One of the things that struck me about Teol Slung Prison was the sheer amount of time that prisoners were kept there and tortured. Months and months of unimaginable terror and pain, starvation and fear, that only prolonged the inevitable. Many prisoners died at Teol Slung but many, incredibly, survived only to be woken in the dark of night, stripped naked, tied together with fellow prisoners and escorted into the back of a truck. They had to be silent, for the Khmer Rouge didn't want anyone to catch on to what they were doing behind the walls of the school yard turned torture chambers.
Standing, naked, packed into the back of the truck, the prisoners were unloaded into a small building that was basically a holding pen. There, they waited until summoned and then were made to stand at the edge of a mass grave, dug into a field, where perhaps bodies were already layered where they fell. They were attacked with farm implements, rudimentary hoes and bamboo pipes, axes and awls...not even worthy of the quick death of a bullet to the head. All the while, revolutionary music played from speakers in a nearby tree, driven by a generator, to drown out the sounds of death. Neighbours living around the fields believed that the place had become a military training ground and thus explained away the revolutionary songs and rumble of trucks in the night.
Years later, the horror of what happened here in this killing field, still made my stomach turn. Walking alone through the fields and along the marsh, listening to stories of prisoners and Khmer Rouge soldiers on a taped recording, I couldn't help but feel that I was walking the route of a horror novel. Particularly haunting was the tree where mothers stood and watched their babies tortured and flung against the trunk to their deaths. I can't imagine what breaks inside of someone to see such a thing happen ... never mind to your own child. Helpless to protect them, mothers then faced their own deaths. It may only have been minutes but I can't even stand to muster the thought of it without my stomach dropping and tears coming.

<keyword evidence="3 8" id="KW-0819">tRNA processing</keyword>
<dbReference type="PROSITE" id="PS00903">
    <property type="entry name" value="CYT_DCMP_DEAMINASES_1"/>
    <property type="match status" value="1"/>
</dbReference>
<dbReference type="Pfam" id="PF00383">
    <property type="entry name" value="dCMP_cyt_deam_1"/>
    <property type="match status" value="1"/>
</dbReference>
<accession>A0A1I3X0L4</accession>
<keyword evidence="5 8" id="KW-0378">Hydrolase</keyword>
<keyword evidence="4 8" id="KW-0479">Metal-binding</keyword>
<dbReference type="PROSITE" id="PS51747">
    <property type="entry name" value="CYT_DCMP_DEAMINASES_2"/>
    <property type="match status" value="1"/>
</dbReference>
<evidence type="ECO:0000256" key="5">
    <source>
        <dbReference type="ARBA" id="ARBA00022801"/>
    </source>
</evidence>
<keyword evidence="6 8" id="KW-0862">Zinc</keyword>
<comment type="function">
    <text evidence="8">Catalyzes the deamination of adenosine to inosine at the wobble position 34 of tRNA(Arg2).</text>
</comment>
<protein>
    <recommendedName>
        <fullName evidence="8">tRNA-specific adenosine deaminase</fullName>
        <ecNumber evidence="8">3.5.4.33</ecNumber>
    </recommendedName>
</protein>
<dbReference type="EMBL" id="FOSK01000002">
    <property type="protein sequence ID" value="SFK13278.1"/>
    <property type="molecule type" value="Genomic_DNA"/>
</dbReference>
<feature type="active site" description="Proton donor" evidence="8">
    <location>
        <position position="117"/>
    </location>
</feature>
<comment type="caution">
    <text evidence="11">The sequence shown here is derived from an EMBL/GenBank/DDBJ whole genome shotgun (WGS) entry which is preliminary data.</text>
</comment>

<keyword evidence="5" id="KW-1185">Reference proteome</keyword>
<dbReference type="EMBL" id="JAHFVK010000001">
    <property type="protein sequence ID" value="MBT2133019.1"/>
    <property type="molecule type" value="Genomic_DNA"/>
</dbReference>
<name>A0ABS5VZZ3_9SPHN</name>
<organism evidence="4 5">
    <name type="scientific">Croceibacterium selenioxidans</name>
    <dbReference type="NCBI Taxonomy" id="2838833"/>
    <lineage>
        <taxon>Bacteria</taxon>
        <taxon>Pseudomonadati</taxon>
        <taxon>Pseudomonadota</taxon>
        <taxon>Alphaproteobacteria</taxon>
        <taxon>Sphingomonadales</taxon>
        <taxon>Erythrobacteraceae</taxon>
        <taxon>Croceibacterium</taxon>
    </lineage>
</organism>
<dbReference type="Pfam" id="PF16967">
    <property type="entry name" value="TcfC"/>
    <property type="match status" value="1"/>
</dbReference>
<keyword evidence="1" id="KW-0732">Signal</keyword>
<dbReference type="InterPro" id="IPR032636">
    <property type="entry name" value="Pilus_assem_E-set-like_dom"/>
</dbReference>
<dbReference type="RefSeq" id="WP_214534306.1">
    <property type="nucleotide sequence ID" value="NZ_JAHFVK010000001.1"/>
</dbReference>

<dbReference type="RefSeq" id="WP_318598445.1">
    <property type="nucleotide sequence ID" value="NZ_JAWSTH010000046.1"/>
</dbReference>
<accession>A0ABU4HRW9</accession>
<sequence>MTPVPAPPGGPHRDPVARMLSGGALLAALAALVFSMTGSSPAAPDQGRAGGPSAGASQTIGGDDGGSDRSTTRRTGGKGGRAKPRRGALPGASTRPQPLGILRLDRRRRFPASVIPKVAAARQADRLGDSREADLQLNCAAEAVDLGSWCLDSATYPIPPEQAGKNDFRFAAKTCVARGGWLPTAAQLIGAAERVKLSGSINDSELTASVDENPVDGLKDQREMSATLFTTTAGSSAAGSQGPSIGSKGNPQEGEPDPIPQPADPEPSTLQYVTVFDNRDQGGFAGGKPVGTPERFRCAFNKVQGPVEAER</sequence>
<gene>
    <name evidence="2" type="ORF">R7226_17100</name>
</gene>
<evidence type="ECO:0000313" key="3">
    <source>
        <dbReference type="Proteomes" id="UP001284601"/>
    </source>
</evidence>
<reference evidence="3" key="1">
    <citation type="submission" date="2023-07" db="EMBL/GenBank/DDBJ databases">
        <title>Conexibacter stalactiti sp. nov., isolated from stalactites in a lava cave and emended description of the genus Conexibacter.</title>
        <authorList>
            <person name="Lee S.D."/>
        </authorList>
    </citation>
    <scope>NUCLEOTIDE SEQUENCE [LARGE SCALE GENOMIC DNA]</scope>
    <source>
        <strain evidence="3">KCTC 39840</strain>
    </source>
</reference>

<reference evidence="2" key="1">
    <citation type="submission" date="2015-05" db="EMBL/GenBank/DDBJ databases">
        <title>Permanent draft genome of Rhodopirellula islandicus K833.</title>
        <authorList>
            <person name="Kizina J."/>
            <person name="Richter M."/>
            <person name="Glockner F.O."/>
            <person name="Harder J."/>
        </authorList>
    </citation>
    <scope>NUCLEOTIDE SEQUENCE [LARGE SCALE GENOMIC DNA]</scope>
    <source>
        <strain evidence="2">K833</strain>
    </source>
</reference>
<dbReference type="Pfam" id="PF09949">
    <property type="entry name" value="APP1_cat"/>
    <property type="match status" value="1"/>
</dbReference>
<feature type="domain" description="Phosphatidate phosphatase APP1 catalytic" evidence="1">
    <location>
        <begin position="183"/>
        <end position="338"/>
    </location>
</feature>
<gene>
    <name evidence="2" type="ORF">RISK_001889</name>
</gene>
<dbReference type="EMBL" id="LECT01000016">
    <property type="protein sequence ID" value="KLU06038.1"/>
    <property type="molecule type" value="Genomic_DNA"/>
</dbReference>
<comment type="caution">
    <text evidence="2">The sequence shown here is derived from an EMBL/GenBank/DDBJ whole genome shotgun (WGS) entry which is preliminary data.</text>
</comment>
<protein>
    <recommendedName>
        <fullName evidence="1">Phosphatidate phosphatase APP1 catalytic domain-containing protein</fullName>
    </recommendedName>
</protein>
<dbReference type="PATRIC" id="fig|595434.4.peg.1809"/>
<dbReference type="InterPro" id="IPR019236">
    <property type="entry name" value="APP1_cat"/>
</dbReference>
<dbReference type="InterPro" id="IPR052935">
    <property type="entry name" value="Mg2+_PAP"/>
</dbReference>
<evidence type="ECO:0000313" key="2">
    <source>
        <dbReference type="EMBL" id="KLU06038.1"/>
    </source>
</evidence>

Needless to say, the first days in Cambodia were heavy but I believe that carrying the weight of that knowledge was integral to understanding who Cambodians are and what they have endured. Standing next to you in the market place may be the very Khmer Rouge soldier who loaded trucks in the night...or the mother of young sons who watched as they were marched to their deaths in the jails, never knowing for certain where their bodies lay. Everyone in Cambodia has a story to tell and woven into the very fabric of the country is the stained fabric of the years of the Pol Pot regime. Displacement, fear, starvation and grief have left none untouched in Cambodia. The very kingdom is made up of people who have survived, one way or the other, this incredible history. Living together again, there is peace but underneath the surface, the traumatic stresses of having to put history to rest without justice undermines many lives here.
|Recovered skulls, unidentifiable, rest among other recovered body parts as|
evidence of the horrors that took place here.
|Skulls are broken and teeth are missing, as those who died were beaten mercilessly|
for months preceding their deaths. Deaths carried out not by shooting but by blunt farm
implements as bullets were too expensive to be spared.
|Just one of many mass graves uncovered in this killing field, this one with 450 victims.|
|At first glance, a beautiful monument, but upon closer attention, it houses the fragments of life.|
Skulls, thigh bones, teeth and arms of those who died here.
|Even now, when the heavy rains come, more bone fragments and teeth rise to the surface of|
the killing fields.
|A small lantern and incense where you can offer prayers for those who died here.|